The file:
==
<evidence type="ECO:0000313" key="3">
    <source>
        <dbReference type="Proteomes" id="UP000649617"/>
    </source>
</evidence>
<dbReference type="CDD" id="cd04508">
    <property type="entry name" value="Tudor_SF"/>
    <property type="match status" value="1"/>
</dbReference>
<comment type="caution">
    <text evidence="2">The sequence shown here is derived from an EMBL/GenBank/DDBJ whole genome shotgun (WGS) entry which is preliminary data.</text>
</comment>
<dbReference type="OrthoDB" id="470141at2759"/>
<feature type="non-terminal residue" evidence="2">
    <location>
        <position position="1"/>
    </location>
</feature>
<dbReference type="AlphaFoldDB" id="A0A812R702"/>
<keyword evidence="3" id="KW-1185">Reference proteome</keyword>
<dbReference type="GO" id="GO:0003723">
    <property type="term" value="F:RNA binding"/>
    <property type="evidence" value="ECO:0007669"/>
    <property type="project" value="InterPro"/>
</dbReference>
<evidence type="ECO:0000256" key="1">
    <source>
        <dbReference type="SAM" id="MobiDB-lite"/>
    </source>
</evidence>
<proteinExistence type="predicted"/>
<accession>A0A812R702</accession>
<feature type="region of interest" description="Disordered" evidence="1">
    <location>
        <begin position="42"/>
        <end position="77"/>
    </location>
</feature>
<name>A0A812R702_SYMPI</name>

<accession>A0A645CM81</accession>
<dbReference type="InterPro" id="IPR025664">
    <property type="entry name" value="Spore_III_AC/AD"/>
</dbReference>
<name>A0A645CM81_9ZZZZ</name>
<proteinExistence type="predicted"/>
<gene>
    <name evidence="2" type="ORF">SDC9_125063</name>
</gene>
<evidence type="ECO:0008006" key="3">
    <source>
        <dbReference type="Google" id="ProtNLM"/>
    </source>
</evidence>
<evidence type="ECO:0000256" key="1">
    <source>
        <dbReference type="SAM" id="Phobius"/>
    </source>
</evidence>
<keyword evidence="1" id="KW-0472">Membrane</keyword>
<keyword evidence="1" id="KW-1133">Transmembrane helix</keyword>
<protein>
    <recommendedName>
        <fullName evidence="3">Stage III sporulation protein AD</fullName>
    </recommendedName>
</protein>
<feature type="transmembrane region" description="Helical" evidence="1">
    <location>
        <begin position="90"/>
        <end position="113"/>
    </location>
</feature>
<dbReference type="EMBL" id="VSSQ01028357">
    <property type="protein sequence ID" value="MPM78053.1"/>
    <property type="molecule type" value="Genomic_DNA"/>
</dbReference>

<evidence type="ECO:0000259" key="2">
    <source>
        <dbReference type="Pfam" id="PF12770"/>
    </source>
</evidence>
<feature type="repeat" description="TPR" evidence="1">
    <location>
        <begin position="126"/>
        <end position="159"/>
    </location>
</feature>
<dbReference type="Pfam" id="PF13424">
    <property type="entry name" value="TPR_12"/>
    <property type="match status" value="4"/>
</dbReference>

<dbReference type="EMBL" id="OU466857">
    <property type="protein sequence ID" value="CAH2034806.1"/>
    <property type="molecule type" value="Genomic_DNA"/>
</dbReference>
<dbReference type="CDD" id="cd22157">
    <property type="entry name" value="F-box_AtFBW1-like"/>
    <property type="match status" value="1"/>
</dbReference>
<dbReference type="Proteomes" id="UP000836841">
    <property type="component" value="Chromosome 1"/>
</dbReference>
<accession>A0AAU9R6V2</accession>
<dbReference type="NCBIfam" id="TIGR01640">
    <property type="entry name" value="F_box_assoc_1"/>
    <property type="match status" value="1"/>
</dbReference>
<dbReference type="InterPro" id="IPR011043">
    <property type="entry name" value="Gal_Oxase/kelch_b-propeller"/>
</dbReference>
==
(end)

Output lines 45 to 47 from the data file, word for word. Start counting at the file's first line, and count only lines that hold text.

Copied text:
<proteinExistence type="predicted"/>
<gene>
    <name evidence="2" type="ORF">SDC9_125063</name>